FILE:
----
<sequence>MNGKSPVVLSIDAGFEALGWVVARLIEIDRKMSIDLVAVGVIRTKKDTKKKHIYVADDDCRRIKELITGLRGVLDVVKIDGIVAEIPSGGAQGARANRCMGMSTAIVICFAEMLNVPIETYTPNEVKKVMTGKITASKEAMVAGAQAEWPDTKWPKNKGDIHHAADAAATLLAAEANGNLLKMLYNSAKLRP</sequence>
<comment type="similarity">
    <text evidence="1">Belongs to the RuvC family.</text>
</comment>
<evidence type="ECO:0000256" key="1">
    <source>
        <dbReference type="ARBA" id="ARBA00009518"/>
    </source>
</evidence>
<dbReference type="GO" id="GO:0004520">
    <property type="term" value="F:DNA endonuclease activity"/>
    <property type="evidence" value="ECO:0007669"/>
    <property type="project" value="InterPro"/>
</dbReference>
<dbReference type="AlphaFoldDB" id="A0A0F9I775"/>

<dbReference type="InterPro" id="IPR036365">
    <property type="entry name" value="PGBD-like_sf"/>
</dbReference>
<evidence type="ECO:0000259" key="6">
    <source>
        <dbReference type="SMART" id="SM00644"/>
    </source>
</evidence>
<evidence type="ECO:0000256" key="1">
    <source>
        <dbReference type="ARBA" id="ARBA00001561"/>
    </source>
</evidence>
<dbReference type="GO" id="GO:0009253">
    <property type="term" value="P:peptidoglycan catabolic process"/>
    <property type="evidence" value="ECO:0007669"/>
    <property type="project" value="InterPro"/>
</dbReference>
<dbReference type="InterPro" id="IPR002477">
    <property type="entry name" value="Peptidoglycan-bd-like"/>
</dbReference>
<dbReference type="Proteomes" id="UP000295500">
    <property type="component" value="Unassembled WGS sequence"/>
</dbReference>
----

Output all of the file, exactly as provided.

<sequence>MNGKSPVVLSIDAGFEALGWVVARLIEIDRKMSIDLVAVGVIRTKKDTKKKHIYVADDDCRRIKELITGLRGVLDVVKIDGIVAEIPSGGAQGARANRCMGMSTAIVICFAEMLNVPIETYTPNEVKKVMTGKITASKEAMVAGAQAEWPDTKWPKNKGDIHHAADAAATLLAAEANGNLLKMLYNSAKLRP</sequence>
<comment type="similarity">
    <text evidence="1">Belongs to the RuvC family.</text>
</comment>
<evidence type="ECO:0000256" key="1">
    <source>
        <dbReference type="ARBA" id="ARBA00009518"/>
    </source>
</evidence>
<dbReference type="GO" id="GO:0004520">
    <property type="term" value="F:DNA endonuclease activity"/>
    <property type="evidence" value="ECO:0007669"/>
    <property type="project" value="InterPro"/>
</dbReference>
<dbReference type="AlphaFoldDB" id="A0A0F9I775"/>

<dbReference type="InterPro" id="IPR036365">
    <property type="entry name" value="PGBD-like_sf"/>
</dbReference>
<evidence type="ECO:0000259" key="6">
    <source>
        <dbReference type="SMART" id="SM00644"/>
    </source>
</evidence>
<evidence type="ECO:0000256" key="1">
    <source>
        <dbReference type="ARBA" id="ARBA00001561"/>
    </source>
</evidence>
<dbReference type="GO" id="GO:0009253">
    <property type="term" value="P:peptidoglycan catabolic process"/>
    <property type="evidence" value="ECO:0007669"/>
    <property type="project" value="InterPro"/>
</dbReference>
<dbReference type="InterPro" id="IPR002477">
    <property type="entry name" value="Peptidoglycan-bd-like"/>
</dbReference>
<dbReference type="Proteomes" id="UP000295500">
    <property type="component" value="Unassembled WGS sequence"/>
</dbReference>